The Bureau of Economic Analysis (BEA) publishes data on gross domestic product (GDP) each quarter. Economists and media reports typically focus on changes in real GDP as the best measure of the overall state of the U.S. economy. But, as we discuss in Macroeconomics, Chapter 8, Section 8.4 (Economics, Chapter 18, Section 18.4), the BEA also publishes quarterly data on gross domestic income (GDI). As we discuss in Chapter 8, Section 8.1 when discussing the circular-flow diagram, the value of every final good and services produced in the economy (GDP) should equal the value of all the income in the economy resulting from that production (GDI). The BEA has designed the two measures to be identical by including in GDI some non-income items, such as sales taxes and depreciation. But as we discuss in the Apply the Concept, “Should We Pay More Attention to Gross Domestic Income?” GDP and GDI are compiled by the BEA from different data sources and can sometimes significantly diverge.
A large divergence between the two measures occurred in the first half of 2022. During this period real GDP declined—as shown by the blue line in the following figure—after which some stories in the media indicated that the U.S. economy was in a recession. But real GDI—as shown by the red line in the figure—increased during the same two quarters. So, was the U.S. economy still in the expansion that began in the third quarter of 2020, rather than in a recession? Or, as an article in the Wall Street Journal put it: “A Different Take on the U.S. Economy: Maybe It Isn’t Really Shrinking.”
In fact, most economists do not follow the popular definition of a recession as being two consecutive quarters of declining real GDP. Instead, as we discuss in Chapter 10, Section 10.3, economists typically follow the definition of a recession used by the National Bureau of Economic Research: “A recession is a significant decline in activity spread across the economy, lasting more than a few months, visible in industrial production, employment, real income, and wholesale-retail trade.”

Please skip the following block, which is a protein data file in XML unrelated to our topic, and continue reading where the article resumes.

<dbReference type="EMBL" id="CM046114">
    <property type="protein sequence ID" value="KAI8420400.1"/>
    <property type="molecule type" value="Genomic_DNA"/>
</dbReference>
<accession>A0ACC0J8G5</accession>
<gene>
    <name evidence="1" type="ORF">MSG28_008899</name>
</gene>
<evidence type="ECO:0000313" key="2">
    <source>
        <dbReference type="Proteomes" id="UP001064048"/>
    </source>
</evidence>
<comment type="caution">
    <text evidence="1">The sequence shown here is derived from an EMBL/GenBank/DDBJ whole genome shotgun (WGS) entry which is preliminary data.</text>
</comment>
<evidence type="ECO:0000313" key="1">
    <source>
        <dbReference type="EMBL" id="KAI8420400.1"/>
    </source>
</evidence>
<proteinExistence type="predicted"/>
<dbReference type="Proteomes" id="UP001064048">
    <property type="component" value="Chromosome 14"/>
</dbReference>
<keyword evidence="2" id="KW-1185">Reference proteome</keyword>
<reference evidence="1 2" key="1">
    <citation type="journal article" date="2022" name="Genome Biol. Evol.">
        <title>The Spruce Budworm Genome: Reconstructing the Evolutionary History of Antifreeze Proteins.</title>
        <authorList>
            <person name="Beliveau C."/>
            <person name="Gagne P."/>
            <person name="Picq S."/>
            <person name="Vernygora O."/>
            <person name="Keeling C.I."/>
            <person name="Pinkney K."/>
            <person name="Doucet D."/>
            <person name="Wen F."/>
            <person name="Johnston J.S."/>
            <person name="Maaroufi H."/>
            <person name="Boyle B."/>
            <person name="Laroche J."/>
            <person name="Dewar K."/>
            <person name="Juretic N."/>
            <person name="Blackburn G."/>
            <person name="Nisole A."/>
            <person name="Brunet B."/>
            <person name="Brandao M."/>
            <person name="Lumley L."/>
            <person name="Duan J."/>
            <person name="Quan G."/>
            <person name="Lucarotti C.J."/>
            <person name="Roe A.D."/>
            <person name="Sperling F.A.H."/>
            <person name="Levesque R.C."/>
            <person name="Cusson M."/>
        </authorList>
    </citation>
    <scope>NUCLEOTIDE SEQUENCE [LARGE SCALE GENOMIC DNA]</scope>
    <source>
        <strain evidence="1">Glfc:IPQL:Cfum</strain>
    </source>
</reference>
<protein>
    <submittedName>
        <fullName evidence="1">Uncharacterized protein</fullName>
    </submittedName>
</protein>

During the first half of 2022, most measures of economic activity were expanding, rather than contracting. For example, the first of the following figures shows payroll employment increasing in each month in the first half of 2022. The second figure shows industrial production also increasing during most months in the first half of 2022, apart from a very slight decline from April to May after which it continued to increase.
Taken together, these data indicate that the U.S. economy was likely not in a recession during the first half of 2022. The BEA revises the data on real GDP and real GDI over time as various government agencies gather more information on the different production and income measures included in the series. Jeremy Nalewaik of the Federal Reserve Board of Governors has analyzed the BEA’s adjustments to its initial estimates of real GDP and real GDI. He has found that when there are significant differences between the two series, the BEA revisions usually result in the GDP values being revised to be closer to the GDI values. Put another way, the initial GDI estimates may be more accurate than the initial GDP estimates.
If that generalization holds true in 2022, then the BEA may eventually revise its estimates of GDP upward, which would show that the U.S. economy was not in a recession in the first of half of 2022 because economic activity was increasing rather than decreasing.
Sources: Jon Hilsenrath, “A Different Take on the U.S. Economy: Maybe It Isn’t Really Shrinking,” Wall Street Journal, August 28, 2022; Reade Pickert, “Key US Growth Measures Diverge, Complicating Recession Debate,” bloomberg.com, August 25, 2022; Jeremy L. Nalewaik, “The Income- and Expenditure-Side Estimates of U.S. Output Growth,” Brookings Papers on Economic Activity, Spring 2010, pp. 71-127; and Federal Reserve Bank of St. Louis.
One thought on “Is the U.S. Economy in a Recession? Real GDP versus Real GDI”